Hatakeyama Shigetada

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Hatakeyama Shigetada. Ukiyo-e woodblock print by Utagawa Kuniyoshi

Hatakeyama Shigetada (畠山 重忠?, 1164–1205), also known in art as Shirafuji Hikoshichirō, was a samurai who fought in the Genpei War, in Japan. Originally fighting for the Taira clan, he switched sides for the battle of Dan-no-ura, and ended the war on the winning side.[1]

Following the war, when his son Shigeyasu was killed by Hōjō Tokimasa, Shigetada spoke up. The reward for this temerity was death, along with the rest of his family.[1] His brave attempt to defend his honor, along with various other acts of strength and skill are recorded in the Heike Monogatari and other chronicles of the period.

Kajiwara Kagesue, Sasaki Takatsuna, and Hatakeyama Shigetada racing to cross the Uji River before the second battle of Uji. Woodblock print by Kuniyoshi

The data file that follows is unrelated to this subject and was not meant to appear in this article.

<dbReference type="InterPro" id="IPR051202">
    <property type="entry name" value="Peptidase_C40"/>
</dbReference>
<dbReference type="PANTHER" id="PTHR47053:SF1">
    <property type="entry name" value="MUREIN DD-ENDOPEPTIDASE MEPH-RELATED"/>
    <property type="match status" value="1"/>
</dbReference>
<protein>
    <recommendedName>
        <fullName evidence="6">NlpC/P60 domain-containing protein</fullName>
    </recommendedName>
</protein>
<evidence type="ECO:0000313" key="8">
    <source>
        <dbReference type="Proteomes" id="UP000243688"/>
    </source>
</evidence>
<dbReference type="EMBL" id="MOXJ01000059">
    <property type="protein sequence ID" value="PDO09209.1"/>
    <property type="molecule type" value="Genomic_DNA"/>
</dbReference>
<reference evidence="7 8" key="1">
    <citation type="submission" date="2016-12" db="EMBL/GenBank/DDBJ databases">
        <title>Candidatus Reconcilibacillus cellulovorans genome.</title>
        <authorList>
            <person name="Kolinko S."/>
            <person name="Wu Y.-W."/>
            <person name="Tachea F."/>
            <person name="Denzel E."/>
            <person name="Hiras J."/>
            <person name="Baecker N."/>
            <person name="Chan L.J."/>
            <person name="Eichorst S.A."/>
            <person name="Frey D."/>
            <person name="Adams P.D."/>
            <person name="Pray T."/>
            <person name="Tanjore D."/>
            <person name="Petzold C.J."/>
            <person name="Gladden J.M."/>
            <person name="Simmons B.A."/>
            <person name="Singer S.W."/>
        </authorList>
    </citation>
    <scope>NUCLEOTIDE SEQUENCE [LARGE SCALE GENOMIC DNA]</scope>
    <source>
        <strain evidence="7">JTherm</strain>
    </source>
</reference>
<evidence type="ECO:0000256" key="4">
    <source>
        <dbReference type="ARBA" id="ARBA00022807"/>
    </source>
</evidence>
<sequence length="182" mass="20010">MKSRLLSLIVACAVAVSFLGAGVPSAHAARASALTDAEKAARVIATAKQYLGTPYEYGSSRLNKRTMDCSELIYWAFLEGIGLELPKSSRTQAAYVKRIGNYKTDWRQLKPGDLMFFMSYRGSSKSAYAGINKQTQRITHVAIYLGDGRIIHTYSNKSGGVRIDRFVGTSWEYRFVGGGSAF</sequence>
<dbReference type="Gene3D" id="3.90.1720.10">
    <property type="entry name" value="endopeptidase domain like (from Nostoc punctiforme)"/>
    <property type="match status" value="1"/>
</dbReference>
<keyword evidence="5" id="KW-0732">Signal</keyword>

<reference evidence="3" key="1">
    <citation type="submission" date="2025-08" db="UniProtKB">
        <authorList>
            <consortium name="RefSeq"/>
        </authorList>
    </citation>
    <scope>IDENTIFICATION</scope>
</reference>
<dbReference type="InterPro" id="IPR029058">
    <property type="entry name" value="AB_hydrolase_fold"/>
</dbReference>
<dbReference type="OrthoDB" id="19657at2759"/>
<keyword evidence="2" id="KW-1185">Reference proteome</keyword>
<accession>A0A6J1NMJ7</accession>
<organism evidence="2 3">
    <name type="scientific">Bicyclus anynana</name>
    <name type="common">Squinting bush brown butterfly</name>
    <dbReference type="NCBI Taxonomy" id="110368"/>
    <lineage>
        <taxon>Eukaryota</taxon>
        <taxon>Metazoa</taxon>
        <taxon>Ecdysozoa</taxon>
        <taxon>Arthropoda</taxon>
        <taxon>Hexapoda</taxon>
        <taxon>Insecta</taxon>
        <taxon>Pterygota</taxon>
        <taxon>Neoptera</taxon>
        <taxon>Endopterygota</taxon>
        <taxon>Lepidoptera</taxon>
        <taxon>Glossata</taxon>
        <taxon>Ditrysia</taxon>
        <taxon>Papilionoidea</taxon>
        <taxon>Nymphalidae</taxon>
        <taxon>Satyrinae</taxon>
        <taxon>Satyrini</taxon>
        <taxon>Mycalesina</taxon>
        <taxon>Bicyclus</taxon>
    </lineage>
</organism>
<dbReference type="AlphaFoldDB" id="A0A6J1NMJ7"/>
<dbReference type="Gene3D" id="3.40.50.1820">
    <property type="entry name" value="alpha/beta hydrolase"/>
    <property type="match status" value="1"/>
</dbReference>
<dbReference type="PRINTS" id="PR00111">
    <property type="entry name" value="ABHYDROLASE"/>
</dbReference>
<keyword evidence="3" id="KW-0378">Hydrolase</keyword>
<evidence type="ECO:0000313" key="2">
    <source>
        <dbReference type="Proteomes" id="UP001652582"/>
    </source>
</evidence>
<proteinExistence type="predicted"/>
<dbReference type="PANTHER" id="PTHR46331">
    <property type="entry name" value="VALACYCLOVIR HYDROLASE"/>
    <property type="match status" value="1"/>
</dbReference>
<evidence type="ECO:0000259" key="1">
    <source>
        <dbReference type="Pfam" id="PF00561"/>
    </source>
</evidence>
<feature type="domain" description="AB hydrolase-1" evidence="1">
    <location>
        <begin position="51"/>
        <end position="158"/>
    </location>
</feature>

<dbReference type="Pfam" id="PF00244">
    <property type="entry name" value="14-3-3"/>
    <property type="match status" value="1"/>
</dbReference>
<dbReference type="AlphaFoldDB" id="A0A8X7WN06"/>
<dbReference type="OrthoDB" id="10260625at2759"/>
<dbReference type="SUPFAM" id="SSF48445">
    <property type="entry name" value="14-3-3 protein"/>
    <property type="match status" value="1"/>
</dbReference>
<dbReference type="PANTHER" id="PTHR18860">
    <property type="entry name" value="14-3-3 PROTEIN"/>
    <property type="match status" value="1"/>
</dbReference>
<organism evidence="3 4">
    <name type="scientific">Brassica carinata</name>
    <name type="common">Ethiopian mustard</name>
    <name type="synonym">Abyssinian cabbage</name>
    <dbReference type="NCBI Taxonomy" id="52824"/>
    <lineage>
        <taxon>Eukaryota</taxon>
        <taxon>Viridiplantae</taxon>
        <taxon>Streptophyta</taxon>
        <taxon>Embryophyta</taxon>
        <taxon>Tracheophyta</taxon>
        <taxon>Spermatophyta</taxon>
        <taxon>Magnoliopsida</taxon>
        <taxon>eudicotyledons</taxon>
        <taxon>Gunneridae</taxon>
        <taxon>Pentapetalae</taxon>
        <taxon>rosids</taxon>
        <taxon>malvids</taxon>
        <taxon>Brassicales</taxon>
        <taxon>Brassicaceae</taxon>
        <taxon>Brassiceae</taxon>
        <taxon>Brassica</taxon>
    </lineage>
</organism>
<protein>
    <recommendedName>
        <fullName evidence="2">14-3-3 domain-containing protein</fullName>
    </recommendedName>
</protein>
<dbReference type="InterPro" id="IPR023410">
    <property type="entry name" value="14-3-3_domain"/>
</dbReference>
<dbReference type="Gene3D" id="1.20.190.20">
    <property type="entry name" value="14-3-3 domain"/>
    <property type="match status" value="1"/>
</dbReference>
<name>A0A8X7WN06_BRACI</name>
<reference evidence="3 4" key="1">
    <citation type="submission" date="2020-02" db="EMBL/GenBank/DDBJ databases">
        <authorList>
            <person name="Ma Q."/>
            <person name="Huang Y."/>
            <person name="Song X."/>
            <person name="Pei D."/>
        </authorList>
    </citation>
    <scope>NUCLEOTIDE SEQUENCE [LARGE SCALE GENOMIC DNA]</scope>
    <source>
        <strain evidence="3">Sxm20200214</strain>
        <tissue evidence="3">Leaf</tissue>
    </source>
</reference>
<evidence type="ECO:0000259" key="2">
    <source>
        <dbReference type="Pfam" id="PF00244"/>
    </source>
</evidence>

In an anecdote from the Heike monogatari, he is described as competing, along with a number of other warriors, to be the first across the Uji River. When his horse is shot in the head with an arrow, he abandons the creature and uses his bow as a staff to help himself across. Just as he is about to climb the bank, however, his godson Okushi no Shigechika asks for help, and is grabbed and thrown ashore by Shigetada; Shigechika then stands tall and proclaims himself the winner, the first across the river.[2]

Tomoe Gozen with Uchida Ieyoshi and Hatakeyama no Shigetada. Woodblock print by Yōshū Chikanobu, 1899

After the Battle of Awazu in 1184, Shigetada is known for failing to capture Tomoe Gozen.[3]


  1. ^ a b Nussbaum, Louis Frédéric et al (2005). "Hatakeyama Shigetada" in Japan Encyclopedia, pp. 296-297., p. 296, at Google Books
  2. ^ Kitagawa, Hiroshi et al. (1975). The Tale of the Heike, pp. 511-513; Varley, Paul. (1994). Warriors of Japan as Portrayed in the War Tales, p. 95., p. 95, at Google Books
  3. ^ Joly, Henri L. (1967). Legend in Japanese Art, p. 540.


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